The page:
Little is known of Pyetr Turgidovsky’s romantic history. One presumes, at first, that he would have had little, if any time for warm human relationships. His novels do a mighty fine job, after all, of proving that such things are futile, impossible, nugatory: barren. And yet one might argue that a misery such as his must be fuelled by a sense of something lost; that someone so unhappy must have been touched by the warm hands of joy at one point or another. Oppositions dictate experience, do they not?
Enter Elena Pitchovnik, the first woman I know of who claims to have had a relationship with Turgidovsky. Admittedly it was a short-lived one (four and three-quarter days) but it was nevertheless, by her account, ‘deep, sweet, intense and, at moments, thoroughly romantic’. So what went wrong? ‘Nothing,’ she writes, ‘ought to have gone wrong. Happiness was there for the taking. It sat on the wall like an egg holding a spoon, crying to be cracked’ (her simile, not mine). ‘But Turgidovsky is allergic to happiness,’ she goes on, ‘he refuses to let himself be seduced by a beautiful life. He fears the effect of it too much. He fears his art will suffer, so he takes it in his arms for a few days only, then drops it, like a baby, back into the mud’.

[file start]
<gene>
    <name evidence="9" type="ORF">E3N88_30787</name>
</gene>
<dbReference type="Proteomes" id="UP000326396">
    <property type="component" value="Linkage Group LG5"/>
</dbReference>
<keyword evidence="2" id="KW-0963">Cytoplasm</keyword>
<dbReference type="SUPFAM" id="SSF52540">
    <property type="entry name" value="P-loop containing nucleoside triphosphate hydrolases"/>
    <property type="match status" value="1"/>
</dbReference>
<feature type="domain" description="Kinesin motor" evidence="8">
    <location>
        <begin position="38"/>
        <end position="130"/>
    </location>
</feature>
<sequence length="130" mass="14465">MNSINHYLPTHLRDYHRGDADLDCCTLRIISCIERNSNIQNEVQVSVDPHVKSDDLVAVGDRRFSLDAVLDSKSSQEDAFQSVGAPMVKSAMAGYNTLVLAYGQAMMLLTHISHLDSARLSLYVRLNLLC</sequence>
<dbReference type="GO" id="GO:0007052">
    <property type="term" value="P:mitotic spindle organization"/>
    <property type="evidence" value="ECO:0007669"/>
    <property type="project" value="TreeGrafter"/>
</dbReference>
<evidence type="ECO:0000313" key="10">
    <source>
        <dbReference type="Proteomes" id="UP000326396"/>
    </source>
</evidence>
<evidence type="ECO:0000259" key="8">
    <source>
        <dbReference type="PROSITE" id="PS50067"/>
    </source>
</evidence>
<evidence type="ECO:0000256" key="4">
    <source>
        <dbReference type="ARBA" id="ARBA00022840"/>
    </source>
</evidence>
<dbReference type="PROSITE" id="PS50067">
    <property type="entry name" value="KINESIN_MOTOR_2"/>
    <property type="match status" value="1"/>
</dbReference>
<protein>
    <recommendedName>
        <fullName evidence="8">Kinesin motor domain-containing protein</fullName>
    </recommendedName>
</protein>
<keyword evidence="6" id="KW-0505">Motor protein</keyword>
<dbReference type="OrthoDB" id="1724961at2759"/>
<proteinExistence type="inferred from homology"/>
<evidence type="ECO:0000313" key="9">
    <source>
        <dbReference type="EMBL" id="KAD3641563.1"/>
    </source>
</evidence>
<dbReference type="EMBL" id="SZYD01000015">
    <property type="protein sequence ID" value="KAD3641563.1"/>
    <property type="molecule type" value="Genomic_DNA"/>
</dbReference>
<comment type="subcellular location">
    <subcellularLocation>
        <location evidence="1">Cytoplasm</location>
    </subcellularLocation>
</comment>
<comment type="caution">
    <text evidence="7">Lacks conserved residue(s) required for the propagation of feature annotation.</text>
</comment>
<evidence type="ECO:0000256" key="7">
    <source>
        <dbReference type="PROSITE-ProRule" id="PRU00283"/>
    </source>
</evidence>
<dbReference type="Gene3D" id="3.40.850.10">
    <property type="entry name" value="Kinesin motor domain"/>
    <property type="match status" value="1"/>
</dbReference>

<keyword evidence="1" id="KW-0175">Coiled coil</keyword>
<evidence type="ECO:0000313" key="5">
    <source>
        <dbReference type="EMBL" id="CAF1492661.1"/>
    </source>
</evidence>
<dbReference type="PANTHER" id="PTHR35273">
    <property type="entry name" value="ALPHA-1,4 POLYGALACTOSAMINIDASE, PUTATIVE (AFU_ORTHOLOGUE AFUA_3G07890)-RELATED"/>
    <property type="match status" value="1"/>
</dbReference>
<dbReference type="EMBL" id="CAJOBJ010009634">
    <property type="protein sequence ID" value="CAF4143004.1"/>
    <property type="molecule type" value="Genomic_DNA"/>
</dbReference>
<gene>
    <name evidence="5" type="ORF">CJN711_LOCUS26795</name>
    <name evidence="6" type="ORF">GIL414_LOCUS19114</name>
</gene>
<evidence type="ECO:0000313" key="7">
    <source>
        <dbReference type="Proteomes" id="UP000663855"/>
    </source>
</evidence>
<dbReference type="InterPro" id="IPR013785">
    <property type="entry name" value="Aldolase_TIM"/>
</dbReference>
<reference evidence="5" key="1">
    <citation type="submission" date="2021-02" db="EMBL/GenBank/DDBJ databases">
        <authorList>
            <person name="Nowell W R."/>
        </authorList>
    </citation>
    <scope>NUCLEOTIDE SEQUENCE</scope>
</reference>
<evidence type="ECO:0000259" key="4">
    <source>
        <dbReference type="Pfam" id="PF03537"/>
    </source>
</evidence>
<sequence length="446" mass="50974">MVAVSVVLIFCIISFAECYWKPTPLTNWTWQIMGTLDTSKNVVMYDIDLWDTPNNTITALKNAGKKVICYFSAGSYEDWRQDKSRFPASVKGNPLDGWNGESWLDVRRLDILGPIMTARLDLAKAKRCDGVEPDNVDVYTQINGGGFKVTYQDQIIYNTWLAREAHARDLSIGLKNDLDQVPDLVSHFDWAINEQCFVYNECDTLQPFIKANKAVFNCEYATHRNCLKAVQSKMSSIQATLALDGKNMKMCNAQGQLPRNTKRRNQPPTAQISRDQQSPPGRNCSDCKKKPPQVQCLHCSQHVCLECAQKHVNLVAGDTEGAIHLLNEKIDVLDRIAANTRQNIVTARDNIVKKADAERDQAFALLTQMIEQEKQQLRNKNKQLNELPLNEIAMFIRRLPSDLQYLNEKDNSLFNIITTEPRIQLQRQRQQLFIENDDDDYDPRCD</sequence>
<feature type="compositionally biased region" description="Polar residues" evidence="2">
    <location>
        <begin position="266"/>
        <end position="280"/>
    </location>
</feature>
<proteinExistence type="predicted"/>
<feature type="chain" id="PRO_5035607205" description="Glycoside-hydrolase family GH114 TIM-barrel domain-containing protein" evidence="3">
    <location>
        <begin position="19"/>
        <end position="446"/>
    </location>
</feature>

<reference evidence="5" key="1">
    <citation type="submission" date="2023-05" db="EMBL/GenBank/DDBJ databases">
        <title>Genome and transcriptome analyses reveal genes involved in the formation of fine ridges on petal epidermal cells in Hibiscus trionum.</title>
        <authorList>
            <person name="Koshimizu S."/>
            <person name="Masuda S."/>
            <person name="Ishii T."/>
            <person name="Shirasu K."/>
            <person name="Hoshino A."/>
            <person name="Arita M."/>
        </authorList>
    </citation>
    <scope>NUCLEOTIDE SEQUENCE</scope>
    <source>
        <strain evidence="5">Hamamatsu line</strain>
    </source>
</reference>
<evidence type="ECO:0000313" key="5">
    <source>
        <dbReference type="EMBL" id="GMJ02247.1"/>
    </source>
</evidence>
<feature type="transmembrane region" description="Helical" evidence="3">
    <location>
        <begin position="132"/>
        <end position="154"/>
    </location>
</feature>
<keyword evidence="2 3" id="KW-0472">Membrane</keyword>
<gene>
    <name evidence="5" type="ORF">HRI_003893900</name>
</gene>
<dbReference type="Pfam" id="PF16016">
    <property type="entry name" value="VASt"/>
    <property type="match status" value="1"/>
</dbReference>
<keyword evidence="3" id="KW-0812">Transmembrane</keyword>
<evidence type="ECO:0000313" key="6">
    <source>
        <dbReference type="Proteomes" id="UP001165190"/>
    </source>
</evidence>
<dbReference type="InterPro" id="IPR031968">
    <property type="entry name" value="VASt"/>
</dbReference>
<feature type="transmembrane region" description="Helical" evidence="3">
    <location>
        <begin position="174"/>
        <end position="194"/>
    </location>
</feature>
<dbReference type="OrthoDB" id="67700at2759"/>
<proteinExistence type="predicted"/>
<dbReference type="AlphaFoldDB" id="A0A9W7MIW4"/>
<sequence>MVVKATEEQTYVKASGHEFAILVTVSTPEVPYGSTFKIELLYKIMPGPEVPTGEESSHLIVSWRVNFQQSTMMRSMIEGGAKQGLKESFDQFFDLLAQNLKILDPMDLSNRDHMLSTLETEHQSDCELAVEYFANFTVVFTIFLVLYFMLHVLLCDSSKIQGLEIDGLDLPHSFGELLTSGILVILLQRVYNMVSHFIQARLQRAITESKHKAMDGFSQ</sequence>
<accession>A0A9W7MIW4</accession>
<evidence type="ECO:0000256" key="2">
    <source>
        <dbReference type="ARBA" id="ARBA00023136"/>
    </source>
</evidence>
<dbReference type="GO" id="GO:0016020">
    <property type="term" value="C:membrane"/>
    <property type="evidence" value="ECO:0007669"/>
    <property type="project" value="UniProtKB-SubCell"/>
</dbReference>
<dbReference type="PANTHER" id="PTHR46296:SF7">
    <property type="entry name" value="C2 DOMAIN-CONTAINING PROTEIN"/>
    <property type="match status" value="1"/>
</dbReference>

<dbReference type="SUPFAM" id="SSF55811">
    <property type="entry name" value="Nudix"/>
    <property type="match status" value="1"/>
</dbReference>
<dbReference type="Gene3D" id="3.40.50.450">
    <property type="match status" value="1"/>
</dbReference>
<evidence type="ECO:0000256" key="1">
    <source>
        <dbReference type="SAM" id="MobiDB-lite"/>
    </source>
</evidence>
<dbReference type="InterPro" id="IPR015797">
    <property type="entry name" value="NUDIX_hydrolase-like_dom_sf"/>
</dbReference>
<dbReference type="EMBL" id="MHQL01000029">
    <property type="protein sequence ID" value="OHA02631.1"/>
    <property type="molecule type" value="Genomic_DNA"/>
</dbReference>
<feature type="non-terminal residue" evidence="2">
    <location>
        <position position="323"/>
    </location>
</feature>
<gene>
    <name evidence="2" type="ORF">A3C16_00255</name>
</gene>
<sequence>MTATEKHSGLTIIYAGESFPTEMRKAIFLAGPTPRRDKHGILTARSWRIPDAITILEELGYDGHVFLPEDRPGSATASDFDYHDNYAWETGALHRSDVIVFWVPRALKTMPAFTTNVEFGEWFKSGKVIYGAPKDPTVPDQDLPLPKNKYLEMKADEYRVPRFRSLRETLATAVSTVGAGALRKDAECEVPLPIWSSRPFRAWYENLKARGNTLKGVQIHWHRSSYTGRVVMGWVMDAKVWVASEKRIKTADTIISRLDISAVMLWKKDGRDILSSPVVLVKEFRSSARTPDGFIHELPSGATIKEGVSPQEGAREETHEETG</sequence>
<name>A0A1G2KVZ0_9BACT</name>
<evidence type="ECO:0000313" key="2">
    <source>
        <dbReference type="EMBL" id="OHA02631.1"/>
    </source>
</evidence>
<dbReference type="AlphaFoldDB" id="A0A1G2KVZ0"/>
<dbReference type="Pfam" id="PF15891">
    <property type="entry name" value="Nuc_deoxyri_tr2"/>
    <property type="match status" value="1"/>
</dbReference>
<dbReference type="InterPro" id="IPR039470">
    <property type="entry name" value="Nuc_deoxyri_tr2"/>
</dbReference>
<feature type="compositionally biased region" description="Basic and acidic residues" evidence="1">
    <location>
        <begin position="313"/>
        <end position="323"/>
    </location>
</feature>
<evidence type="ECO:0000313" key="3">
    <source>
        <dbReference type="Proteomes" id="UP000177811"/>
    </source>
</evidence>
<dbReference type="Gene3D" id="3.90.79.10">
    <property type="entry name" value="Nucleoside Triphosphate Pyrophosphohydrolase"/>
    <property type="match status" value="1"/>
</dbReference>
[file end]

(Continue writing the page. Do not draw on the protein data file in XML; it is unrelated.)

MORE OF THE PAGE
Oh yes, the old Art V Happiness debate. Nothing new there. Does honest-to-God cheerfulness really cramp a writer’s style? Not necessarily, though it depends somewhat on the characters in question. Some writers will cope better than others. Turgidovsky clearly doubts his ability to keep going under the monumental stress represented by happiness. But who’s to say he’s ever given it a proper go? It’s dangerous territory, I admit, and I’d be the last person to push the great Russian nihilist into doing something he – and we – might regret for all time. On the one hand, he might learn to love mankind. On the other, we might never see another novel like The Lunatic or Delicious Air of Life. It’s a tough choice.